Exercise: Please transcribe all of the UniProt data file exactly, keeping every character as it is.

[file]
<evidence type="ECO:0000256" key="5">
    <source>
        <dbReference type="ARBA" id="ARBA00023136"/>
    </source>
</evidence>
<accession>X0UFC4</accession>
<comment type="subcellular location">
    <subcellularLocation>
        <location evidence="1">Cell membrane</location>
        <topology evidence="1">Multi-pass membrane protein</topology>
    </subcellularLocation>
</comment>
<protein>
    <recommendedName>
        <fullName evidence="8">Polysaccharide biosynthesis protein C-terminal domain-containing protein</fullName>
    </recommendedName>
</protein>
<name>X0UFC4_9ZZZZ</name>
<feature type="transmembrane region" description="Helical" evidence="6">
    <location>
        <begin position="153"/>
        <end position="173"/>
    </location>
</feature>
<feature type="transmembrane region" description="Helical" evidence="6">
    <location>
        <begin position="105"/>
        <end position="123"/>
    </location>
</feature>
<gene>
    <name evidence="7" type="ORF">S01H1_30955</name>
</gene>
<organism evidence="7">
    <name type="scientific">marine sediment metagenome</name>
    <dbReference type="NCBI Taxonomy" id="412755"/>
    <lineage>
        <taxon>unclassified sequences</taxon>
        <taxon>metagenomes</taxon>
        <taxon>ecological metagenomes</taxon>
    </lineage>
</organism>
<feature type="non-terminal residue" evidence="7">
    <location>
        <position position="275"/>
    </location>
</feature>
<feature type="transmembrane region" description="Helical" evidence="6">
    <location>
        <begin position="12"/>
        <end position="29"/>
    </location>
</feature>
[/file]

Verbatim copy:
<evidence type="ECO:0000256" key="5">
    <source>
        <dbReference type="ARBA" id="ARBA00023136"/>
    </source>
</evidence>
<accession>X0UFC4</accession>
<comment type="subcellular location">
    <subcellularLocation>
        <location evidence="1">Cell membrane</location>
        <topology evidence="1">Multi-pass membrane protein</topology>
    </subcellularLocation>
</comment>
<protein>
    <recommendedName>
        <fullName evidence="8">Polysaccharide biosynthesis protein C-terminal domain-containing protein</fullName>
    </recommendedName>
</protein>
<name>X0UFC4_9ZZZZ</name>
<feature type="transmembrane region" description="Helical" evidence="6">
    <location>
        <begin position="153"/>
        <end position="173"/>
    </location>
</feature>
<feature type="transmembrane region" description="Helical" evidence="6">
    <location>
        <begin position="105"/>
        <end position="123"/>
    </location>
</feature>
<gene>
    <name evidence="7" type="ORF">S01H1_30955</name>
</gene>
<organism evidence="7">
    <name type="scientific">marine sediment metagenome</name>
    <dbReference type="NCBI Taxonomy" id="412755"/>
    <lineage>
        <taxon>unclassified sequences</taxon>
        <taxon>metagenomes</taxon>
        <taxon>ecological metagenomes</taxon>
    </lineage>
</organism>
<feature type="non-terminal residue" evidence="7">
    <location>
        <position position="275"/>
    </location>
</feature>
<feature type="transmembrane region" description="Helical" evidence="6">
    <location>
        <begin position="12"/>
        <end position="29"/>
    </location>
</feature>